For motorists, highway confusion begins at the county line. Crossing over Bates Road, they drive into Ventura County around a downhill curve, the ocean raging beneath the rock seawall. For the next two miles, drivers glimpse strange arrangements of large block letters painted alongside the coastline-hugging concrete barrier. You read as best you can at 65 m.p.h.
Gnikrap on. Official-looking type between parallel white lines, the lettering is apparently meant as some kind of advisory. You search your dashboard for a switch to turn on your gnikrap and can’t find one. Then your car flashes past another row of letters. Reading from bottom to top this time, you’re able to interpret gnikrap as “no parking” spelled backward.
But numerous cars park next to the barrier. Could it be that parking is forbidden inside the parallel white lines and allowed on the rest of the shoulder? What is the meaning of the five-foot-wide lane between the no-parking zone and the freeway? Can anybody decipher this without an instruction manual?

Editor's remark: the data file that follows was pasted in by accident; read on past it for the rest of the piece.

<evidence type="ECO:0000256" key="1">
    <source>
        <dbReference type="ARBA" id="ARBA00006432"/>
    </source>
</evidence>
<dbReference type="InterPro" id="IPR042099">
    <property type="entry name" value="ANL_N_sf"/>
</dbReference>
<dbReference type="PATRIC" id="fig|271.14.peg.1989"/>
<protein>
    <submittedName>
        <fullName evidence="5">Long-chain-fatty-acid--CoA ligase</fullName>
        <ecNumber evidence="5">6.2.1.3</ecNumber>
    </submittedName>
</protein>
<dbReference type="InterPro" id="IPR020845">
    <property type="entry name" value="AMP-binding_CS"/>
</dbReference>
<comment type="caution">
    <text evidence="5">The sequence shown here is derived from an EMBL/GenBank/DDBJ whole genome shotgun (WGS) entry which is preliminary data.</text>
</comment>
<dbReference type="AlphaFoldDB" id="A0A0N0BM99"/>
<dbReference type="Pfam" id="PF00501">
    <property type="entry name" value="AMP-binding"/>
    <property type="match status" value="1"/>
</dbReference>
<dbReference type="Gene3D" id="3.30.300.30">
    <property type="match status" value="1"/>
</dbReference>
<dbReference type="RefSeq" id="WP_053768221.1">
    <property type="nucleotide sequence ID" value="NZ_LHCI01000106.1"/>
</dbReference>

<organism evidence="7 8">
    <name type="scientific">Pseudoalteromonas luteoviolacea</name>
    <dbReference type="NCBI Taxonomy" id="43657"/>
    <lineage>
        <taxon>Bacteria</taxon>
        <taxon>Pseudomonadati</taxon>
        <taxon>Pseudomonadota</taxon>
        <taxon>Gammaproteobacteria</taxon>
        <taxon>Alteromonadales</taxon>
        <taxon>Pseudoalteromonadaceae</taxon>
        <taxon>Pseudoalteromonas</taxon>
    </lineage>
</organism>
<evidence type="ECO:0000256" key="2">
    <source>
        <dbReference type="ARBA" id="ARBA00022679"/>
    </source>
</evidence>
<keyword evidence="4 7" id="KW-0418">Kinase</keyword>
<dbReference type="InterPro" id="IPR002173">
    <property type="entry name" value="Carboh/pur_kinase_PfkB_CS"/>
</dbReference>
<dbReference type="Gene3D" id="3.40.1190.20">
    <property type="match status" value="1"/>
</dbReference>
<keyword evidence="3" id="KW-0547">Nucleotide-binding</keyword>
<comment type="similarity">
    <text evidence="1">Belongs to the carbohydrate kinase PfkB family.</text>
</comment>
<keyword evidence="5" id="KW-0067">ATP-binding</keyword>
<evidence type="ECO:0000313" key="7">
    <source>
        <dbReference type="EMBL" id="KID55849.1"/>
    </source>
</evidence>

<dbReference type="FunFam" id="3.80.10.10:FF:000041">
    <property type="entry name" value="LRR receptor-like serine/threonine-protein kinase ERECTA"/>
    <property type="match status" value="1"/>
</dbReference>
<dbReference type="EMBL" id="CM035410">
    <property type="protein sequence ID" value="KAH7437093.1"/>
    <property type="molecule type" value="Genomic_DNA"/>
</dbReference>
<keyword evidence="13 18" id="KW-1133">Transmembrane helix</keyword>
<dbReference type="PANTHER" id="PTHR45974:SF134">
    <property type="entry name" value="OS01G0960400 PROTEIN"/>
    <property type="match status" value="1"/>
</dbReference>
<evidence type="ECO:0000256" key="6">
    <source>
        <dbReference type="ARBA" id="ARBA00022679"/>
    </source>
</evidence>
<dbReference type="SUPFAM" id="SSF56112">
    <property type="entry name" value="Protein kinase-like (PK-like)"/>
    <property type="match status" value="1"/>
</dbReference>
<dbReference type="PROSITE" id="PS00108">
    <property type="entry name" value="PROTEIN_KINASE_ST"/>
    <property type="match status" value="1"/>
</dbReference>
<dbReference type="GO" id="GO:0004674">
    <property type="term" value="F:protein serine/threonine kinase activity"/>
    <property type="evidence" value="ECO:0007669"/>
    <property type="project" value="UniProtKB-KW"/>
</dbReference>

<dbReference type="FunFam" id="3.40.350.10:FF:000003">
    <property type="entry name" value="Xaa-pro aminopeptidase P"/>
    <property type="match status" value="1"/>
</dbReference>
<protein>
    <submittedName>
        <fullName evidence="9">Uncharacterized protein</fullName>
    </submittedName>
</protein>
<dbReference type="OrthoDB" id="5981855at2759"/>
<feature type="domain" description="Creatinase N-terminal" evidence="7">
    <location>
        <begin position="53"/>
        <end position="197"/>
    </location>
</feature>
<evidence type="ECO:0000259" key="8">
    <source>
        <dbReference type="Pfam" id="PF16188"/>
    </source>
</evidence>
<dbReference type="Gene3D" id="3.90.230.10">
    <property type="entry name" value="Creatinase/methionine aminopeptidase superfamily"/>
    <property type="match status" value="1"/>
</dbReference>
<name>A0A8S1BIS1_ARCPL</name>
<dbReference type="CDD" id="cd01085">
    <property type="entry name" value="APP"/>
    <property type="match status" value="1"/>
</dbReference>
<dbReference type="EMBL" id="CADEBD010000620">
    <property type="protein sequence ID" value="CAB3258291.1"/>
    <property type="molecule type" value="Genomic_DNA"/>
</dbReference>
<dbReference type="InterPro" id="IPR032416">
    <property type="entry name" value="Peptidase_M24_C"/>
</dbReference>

“I’ve never seen upside-down words like that before,” Hank Alviani of La Conchita said. “That’s a very peculiar way of putting ‘no parking’ in there.”
Designed to keep parked vehicles from endangering cyclists, the signs also seem to deter motorists who incorrectly assume the entire shoulder is off-limits. The signs were installed by Caltrans at the suggestion of Pat Larson, president of the Ventura-Oxnard Cycling Club, and representatives of the Surfrider Foundation. But Larson won’t take the blame for the confusion.
“I told them to make it linear, but they spelled it backward and it looks stupid,” he said.
Caltrans can’t understand why anybody would be confused. “I think the markings are correct,” said Bill Weldele, district chief of a Caltrans’ traffic design branch. “They adhere to the vehicle code for pavement markings. Anybody who reads from the top down is reading backward.”